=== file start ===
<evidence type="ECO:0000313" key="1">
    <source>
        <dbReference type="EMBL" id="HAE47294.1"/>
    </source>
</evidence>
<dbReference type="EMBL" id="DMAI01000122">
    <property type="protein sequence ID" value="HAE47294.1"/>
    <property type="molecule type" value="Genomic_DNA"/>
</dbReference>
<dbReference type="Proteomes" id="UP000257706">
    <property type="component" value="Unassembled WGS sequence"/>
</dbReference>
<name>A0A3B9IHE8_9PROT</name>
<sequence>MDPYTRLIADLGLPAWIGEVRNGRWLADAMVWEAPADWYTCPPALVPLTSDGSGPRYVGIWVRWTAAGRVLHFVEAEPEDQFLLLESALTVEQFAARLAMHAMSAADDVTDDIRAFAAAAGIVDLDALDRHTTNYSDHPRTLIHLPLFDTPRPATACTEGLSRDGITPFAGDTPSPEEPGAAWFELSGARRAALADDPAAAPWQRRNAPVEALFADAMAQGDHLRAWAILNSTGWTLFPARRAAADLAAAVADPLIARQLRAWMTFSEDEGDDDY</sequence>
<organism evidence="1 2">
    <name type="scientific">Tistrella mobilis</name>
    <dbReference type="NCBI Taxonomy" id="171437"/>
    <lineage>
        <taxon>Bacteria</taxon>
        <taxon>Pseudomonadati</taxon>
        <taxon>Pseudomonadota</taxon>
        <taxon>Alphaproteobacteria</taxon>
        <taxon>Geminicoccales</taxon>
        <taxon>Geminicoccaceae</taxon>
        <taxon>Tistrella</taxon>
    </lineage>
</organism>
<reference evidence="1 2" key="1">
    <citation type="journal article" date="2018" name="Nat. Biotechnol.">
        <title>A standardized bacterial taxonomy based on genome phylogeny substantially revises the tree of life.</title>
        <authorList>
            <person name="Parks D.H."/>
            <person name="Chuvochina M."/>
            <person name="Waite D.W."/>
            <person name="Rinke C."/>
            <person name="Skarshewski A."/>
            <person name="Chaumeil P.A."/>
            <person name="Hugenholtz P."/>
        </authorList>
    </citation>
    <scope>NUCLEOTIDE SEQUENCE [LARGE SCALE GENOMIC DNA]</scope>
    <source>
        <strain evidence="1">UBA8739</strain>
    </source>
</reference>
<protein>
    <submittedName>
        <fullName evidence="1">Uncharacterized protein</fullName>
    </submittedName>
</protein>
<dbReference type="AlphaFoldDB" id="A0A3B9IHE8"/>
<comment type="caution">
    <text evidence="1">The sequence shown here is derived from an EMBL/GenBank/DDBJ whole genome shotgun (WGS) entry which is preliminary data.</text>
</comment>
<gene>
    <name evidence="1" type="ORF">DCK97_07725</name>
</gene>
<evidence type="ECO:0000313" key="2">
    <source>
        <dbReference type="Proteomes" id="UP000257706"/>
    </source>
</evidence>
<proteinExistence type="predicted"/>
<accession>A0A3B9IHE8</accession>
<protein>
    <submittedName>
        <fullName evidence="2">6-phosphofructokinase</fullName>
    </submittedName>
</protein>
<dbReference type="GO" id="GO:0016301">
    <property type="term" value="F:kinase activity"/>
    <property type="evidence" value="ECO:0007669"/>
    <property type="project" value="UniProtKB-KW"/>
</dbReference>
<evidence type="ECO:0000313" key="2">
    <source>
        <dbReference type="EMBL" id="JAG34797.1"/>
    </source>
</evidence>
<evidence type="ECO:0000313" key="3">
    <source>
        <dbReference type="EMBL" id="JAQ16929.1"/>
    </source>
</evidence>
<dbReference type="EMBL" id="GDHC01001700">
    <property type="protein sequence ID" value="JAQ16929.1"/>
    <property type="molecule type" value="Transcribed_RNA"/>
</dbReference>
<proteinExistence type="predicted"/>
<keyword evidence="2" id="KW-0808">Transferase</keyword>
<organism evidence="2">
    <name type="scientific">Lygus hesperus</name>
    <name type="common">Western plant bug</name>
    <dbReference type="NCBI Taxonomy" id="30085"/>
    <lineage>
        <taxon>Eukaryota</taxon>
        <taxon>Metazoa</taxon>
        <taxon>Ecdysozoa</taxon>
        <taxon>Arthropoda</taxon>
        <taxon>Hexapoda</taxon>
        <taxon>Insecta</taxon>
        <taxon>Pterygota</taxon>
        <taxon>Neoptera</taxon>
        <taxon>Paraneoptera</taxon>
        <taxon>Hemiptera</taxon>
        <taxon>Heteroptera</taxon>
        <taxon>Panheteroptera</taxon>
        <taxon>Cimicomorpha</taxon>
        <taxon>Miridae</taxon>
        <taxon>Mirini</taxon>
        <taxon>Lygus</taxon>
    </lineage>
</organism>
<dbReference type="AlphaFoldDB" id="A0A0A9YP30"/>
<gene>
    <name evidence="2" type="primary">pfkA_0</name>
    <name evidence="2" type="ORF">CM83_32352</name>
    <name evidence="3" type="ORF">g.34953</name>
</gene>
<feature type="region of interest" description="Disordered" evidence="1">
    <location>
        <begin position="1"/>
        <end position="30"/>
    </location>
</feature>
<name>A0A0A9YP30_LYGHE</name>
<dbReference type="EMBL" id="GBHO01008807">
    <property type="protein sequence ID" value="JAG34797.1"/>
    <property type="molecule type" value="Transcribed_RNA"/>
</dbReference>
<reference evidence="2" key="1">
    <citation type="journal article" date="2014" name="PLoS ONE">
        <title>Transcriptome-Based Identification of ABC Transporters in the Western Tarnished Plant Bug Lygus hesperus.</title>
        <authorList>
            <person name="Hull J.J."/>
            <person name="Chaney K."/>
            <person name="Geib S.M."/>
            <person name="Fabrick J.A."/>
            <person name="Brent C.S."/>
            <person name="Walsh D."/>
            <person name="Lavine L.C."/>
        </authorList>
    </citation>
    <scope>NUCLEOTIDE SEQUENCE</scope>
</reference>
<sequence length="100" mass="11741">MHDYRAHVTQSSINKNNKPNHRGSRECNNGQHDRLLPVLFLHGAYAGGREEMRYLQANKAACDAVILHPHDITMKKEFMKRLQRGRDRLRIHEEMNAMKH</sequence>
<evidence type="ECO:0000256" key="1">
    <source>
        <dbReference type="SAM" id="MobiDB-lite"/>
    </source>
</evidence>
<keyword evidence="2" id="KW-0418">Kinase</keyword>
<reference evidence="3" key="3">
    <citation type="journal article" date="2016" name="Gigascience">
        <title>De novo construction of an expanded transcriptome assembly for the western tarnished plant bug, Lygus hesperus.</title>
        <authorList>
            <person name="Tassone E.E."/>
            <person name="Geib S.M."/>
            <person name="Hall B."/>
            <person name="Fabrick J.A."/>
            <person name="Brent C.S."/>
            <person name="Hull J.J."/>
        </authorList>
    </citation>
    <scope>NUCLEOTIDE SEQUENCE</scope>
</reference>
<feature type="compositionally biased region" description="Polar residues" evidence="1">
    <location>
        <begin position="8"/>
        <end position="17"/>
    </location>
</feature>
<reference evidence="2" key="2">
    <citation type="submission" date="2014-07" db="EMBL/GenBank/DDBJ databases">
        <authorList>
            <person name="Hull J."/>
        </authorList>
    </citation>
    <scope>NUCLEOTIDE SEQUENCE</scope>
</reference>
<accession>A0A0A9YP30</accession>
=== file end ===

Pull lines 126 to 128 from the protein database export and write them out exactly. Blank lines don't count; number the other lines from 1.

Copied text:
<name>A0A0A9YP30_LYGHE</name>
<dbReference type="EMBL" id="GBHO01008807">
    <property type="protein sequence ID" value="JAG34797.1"/>